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Wildfire, fire management and air quality news for western Montana and the Northern Rockies.

Company President Talks About Montana Firefighter's Death

Grayback Forestry President Mike Wheelock, right, and employees at a press conference at the company's Missoula facility Thursday
Eric Whitney
Grayback Forestry President Mike Wheelock, right, and employees at a press conference at the company's Missoula facility Thursday

At a press conference Thursday, Mike Wheelock, the president of the company that employed 19-year-old firefighter Trenton Johnson was visibly shaken while giving details of the accident that killed Johnson on Wednesday.

"We just ask that you keep the family in your prayers, and the fellow workers, and all the firefighters that are out there right now on the line," he said, choking up. 

Johnson was a graduate of Missoula’s Hellgate High School. He played on the lacrosse team that won state championships all four years he was on it. He was in the National Honor Society, and attending Montana State University.

Trenton Johnson
Credit Courtesy Grayback Forestry
Trenton Johnson

Standing in his company’s warehouse across the road from Missoula’s airport, Mike Wheelock said Johnson hadn’t been working for Grayback Forestry for long. Grayback contracts with the federal government to supply wildland firefighting crews.

"This was Trenton’s first year as a firefighter," Wheelock said, "his second tour. He spent a tour down in Utah."

Wheelock says that federal fire managers in Missoula assigned the 20-person crew Johnson was on to respond to a new lightning-caused fire near Seeley Lake about 10:30 am Wednesday. He said they weren’t on the approximately half-acre start long when the incident happened.

"As the crew was getting lined out, a top broke out of a tree, towards a group of four individuals, one was the crew boss, and Trenton M. Johnson was struck by a tree. From what I gather it was a burning tree," Wheelock said. "He was taken to the nearest heli-spot and was medevaced out to St. Patrick’s hospital here in Missoula."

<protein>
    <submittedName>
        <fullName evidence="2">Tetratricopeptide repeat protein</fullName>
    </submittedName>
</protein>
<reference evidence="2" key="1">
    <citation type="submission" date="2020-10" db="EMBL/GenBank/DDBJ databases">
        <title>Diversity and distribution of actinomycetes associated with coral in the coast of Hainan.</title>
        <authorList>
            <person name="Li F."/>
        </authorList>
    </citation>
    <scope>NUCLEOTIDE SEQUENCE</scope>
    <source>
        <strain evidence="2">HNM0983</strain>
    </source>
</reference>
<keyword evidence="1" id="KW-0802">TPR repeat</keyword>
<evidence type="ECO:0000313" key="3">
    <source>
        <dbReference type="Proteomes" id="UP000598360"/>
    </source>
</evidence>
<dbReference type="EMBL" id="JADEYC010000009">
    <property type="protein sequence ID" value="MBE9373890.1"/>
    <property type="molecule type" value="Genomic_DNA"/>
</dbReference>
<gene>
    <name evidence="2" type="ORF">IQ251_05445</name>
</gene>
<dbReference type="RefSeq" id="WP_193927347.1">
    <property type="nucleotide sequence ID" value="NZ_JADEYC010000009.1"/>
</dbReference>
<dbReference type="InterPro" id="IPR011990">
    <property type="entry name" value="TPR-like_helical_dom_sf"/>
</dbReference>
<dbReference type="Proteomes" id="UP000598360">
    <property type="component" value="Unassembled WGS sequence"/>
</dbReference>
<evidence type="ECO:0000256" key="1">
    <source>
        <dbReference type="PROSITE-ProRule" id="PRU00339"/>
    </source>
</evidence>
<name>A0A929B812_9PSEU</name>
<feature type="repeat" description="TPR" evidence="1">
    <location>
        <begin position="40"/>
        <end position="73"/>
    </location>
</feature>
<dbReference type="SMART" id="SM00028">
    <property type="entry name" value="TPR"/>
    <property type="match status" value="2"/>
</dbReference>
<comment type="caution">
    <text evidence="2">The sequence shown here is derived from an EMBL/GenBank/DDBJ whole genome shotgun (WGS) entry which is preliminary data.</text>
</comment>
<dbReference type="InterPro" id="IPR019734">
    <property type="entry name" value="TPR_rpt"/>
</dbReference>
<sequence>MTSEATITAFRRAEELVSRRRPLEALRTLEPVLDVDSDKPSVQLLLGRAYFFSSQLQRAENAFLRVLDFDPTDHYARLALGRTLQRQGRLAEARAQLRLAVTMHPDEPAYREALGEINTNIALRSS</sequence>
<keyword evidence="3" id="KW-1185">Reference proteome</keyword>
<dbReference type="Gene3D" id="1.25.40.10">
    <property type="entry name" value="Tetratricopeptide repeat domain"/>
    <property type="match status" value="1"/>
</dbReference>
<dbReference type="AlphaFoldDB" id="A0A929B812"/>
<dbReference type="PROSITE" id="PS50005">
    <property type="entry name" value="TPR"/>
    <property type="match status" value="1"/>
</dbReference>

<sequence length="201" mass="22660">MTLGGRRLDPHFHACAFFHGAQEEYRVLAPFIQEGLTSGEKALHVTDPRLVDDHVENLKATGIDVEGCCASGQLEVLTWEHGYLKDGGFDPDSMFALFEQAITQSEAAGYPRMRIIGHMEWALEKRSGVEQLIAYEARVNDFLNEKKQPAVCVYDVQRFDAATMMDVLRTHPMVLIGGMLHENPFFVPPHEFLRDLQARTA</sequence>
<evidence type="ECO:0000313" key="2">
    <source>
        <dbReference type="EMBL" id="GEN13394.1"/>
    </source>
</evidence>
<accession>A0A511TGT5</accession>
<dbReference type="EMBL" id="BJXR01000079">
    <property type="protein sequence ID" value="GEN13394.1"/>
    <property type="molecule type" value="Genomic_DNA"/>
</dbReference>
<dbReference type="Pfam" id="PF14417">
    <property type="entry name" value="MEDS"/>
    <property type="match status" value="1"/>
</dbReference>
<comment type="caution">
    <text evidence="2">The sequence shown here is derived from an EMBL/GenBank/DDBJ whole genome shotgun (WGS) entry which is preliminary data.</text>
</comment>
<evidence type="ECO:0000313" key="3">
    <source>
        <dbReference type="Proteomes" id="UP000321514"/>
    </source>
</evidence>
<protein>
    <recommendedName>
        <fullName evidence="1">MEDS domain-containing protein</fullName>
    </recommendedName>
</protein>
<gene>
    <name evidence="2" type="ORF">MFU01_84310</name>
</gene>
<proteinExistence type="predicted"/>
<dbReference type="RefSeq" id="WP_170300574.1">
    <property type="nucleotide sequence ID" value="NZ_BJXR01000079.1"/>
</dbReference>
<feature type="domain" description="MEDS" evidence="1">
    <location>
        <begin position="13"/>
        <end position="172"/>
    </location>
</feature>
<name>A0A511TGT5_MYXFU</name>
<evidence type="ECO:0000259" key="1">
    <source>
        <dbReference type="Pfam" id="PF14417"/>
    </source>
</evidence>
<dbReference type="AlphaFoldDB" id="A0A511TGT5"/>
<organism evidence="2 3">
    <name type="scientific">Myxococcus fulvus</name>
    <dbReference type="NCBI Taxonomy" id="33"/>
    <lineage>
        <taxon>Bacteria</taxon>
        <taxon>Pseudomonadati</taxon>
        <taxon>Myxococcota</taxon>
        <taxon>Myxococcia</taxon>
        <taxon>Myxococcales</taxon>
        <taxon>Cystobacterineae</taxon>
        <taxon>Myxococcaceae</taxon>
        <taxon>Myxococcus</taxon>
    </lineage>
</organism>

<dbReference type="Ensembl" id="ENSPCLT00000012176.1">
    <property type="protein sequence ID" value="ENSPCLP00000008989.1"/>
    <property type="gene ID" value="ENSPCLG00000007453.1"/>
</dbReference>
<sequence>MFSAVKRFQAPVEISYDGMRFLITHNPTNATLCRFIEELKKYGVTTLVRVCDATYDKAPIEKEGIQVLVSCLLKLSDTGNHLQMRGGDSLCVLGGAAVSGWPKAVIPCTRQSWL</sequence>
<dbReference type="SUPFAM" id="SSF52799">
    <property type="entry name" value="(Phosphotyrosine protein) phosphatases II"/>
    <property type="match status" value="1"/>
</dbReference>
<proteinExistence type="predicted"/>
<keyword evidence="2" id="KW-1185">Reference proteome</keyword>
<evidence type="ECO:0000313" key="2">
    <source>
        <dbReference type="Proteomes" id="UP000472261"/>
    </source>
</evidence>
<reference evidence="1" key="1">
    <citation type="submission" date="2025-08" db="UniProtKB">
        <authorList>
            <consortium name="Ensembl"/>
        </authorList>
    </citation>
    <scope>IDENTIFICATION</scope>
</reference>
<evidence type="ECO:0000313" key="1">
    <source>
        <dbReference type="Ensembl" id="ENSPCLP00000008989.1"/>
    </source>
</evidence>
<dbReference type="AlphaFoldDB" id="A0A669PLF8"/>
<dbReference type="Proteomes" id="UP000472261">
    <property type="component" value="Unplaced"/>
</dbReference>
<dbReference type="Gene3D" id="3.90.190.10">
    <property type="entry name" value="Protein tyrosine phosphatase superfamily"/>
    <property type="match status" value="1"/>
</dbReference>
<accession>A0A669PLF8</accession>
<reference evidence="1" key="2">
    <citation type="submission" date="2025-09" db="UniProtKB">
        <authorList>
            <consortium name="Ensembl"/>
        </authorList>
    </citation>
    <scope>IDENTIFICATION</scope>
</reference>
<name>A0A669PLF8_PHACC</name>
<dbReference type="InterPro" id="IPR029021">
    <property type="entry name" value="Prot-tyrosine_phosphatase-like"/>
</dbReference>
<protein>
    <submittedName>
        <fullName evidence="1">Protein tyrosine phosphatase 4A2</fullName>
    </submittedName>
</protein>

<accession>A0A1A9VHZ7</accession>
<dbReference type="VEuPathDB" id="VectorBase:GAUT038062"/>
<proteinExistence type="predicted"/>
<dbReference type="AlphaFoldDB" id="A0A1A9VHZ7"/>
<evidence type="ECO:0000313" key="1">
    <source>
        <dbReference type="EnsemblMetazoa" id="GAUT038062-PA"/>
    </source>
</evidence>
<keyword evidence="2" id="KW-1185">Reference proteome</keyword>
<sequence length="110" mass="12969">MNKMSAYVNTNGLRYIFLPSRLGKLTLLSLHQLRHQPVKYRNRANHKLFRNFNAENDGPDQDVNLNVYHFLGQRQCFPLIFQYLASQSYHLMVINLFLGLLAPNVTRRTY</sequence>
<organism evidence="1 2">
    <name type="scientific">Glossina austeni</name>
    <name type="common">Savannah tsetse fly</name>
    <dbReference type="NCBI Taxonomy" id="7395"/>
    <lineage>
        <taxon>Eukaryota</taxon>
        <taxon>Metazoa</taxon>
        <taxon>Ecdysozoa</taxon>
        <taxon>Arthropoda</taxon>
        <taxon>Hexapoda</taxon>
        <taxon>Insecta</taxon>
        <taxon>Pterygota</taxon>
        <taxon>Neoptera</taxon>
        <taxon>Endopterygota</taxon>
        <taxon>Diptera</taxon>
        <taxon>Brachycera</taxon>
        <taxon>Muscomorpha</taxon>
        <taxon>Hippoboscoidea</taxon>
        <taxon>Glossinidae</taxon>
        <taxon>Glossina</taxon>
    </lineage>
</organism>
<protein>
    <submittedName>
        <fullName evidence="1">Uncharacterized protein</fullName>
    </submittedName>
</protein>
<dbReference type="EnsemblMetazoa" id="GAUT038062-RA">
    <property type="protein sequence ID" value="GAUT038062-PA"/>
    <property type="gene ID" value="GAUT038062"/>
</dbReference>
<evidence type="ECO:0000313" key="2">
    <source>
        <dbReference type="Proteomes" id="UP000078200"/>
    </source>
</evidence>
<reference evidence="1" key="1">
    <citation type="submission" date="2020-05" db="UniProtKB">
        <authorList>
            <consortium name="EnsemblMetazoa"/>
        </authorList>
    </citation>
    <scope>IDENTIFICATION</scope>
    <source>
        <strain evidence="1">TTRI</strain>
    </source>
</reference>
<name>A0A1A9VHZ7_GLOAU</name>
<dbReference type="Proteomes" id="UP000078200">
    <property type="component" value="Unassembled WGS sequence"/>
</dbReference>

Wheelock says his fellow crew members had to carry Johnson, “some distance” to the helicopter landing area, and the Johnson was alive when he was put on the aircraft. He was later declared dead at the hospital.

Wheelock says that the crew Johnson was on was mostly experienced firefighters, and that they performed standard safety protocols upon arriving at their assignment. Those include establishing look outs, going over communication, identifying escape routes and going over safety procedures.

But, Wheelock says, it can be very hard to assess whether or not a given dead tree, or “snag,” is dangerous.

"You know, each situation’s different. We train our folks snags are – there’s a high incidence of snags coming down and injuring firefighters.  That, transportation and heart attacks are the main things cause fatalities or serious injuries," Wheelock said.

"We just had a meeting with all 80 of our supervisors, and I specifically talked about snags. That we're getting more and more snags out there in the forest, that there's more bettle kill, and you just have to be heads-up all the time," Wheelock said.

"A lot of times you never even seem them. It’s smoky, and you don’t even know they’re there."

Wheelock’s company, Grayback Forestry, has dealt with workplace fatalities before. In 2008 on a fire called the Iron 44, a helicopter carrying its employees crashed, killing all seven and the two pilots. The crash was determined to be the fault of the Carson Helicopters company, and a Carson executive was sentenced to jail time.

Wheelock says all fourteen of Grayback’s 20-person firefighting crews are being given the option to stand down in the wake of Wednesday’s death.

"We’re bringing in a chaplain, who went with us through that Iron 44, and he also did a year and a half with the army, doing critical de-briefings with Iraqi war veterans coming back. He's coming from Southern Oregon, he’ll be here this afternoon," Wheelock said. 

Wheelock says that his company, the U.S. Forest Service and the Occupational Safety and Health Administration are all investigating the incident. He said that plans are in the works for a memorial service.

Eric Whitney is NPR's Mountain West/Great Plains Bureau Chief, and was the former news director for Montana Public Radio.
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